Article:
They confessed that they were strangers and pilgrims in the earth, which had been promised to them for an inheritance; they died without having received the promised inheritance, or any part of it; yet their faith was as strong when they died as when the promise was first made. Therefore we know beyond all question that none of the patriarchs expected that the inheritance would be given to them in their life-time. They plainly declared, says Paul, that they looked for a country, and we have already learned that that country was the whole earth; and since they were not disappointed because the country was not given to them in their life-time, it is evident that they understood the promise to embrace the resurrection from the dead. This was plainly declared to be the case, by Paul, when he testified of his faith before Agrippa. Said he:—PROLI 148.5

    “And now I stand and am judged for the hope of the promise made of God unto our fathers; unto which promise our twelve tribes, instantly serving God day and night, hope to come. For which hope’s sake, King Agrippa, I am accused of the Jews. Why should it be thought a thing incredible with you, that God should raise the dead?” Acts 26:6-8.PROLI 148.6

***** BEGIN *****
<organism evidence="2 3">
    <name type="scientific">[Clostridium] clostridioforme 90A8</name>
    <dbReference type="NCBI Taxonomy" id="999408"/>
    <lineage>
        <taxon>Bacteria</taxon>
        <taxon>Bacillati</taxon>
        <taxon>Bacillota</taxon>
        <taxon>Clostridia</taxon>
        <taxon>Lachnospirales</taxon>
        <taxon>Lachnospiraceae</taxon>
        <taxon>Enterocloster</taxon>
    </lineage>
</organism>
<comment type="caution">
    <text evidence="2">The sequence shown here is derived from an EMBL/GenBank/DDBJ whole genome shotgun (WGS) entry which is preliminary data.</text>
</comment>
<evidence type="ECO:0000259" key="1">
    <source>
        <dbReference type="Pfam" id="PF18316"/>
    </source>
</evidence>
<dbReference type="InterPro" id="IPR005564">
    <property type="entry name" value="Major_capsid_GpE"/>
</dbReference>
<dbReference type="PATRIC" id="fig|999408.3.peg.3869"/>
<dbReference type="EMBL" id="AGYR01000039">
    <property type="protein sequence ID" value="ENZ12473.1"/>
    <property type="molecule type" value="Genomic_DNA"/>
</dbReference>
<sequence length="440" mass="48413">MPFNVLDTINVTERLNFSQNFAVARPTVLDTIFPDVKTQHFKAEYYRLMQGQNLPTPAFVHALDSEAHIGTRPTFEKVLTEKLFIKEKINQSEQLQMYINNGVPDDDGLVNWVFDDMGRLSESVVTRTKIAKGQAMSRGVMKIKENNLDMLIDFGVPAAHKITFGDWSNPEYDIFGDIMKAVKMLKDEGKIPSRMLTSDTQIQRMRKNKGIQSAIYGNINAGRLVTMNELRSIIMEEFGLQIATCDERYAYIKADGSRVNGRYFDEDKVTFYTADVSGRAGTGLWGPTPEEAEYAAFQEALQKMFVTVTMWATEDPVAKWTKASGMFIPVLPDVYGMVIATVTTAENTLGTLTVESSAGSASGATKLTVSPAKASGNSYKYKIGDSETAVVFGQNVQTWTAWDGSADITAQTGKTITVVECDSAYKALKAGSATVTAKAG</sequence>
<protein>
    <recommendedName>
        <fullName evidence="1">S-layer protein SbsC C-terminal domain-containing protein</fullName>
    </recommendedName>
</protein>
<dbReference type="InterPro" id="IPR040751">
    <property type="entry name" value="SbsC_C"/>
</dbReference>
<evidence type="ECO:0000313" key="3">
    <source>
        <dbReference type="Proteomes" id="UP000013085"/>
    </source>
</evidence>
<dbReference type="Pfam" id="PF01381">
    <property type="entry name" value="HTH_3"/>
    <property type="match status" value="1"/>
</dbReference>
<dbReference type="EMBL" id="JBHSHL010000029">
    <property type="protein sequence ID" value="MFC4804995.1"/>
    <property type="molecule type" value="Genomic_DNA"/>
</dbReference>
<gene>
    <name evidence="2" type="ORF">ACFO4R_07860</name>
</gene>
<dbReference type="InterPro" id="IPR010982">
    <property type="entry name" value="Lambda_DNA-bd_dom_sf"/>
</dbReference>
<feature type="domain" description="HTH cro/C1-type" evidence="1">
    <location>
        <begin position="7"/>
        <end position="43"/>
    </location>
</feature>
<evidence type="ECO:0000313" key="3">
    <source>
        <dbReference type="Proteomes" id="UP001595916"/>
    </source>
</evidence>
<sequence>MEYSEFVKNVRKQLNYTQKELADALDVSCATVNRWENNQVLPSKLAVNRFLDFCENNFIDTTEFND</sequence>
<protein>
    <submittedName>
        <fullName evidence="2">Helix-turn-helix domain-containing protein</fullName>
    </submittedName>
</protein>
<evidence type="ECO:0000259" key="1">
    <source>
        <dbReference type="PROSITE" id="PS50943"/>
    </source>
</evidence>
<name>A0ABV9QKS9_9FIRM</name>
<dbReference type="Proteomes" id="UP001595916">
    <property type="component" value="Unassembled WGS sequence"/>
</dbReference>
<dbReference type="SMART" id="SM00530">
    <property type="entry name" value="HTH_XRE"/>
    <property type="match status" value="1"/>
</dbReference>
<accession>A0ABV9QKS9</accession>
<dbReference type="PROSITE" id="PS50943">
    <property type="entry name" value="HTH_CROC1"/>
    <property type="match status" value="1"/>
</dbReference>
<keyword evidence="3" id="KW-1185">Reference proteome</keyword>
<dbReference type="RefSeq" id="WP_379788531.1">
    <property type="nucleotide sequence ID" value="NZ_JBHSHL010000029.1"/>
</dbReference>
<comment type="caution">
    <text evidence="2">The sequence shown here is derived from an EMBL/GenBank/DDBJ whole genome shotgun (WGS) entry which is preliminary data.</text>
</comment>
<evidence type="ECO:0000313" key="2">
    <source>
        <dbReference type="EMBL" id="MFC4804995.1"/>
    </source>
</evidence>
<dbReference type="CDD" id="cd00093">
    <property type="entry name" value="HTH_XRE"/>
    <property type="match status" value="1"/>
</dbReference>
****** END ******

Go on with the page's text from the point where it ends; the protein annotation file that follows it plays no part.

All who have read the book of Acts know that Paul was persecuted by the Jews because he preached Christ. This was the cause of all the Jewish persecution of Christians. After Peter and John had healed the lame man, at the gate of the temple, and had declared to the Jews that it was done through the power of Jesus of Nazareth, whom they had crucified and who was risen from the dead, “the captain of the temple, and the Sadducees, came upon them, being grieved that they taught the people, and preached through Jesus the resurrection from the dead.” Acts 4:1, 2. This was the burden of all the apostles’ preaching, and the reason why they were persecuted. Paul said that in Corinth he knew nothing else but “Jesus Christ, and him crucified” (1 Corinthians 2:2), and we may be sure he did not preach a different gospel to the Corinthians from what he did to other people. Indeed, at the time when Paul stood before Agrippa, and uttered the words quoted in the preceding paragraph, he said that he had continued unto that day, “saying none other things than those which the prophets and Moses did say should come; that Christ should suffer, and that he should be the first that should rise from the dead, and should show light unto the people, and to the Gentiles.” Acts 26:22, 23.PROLI 148.7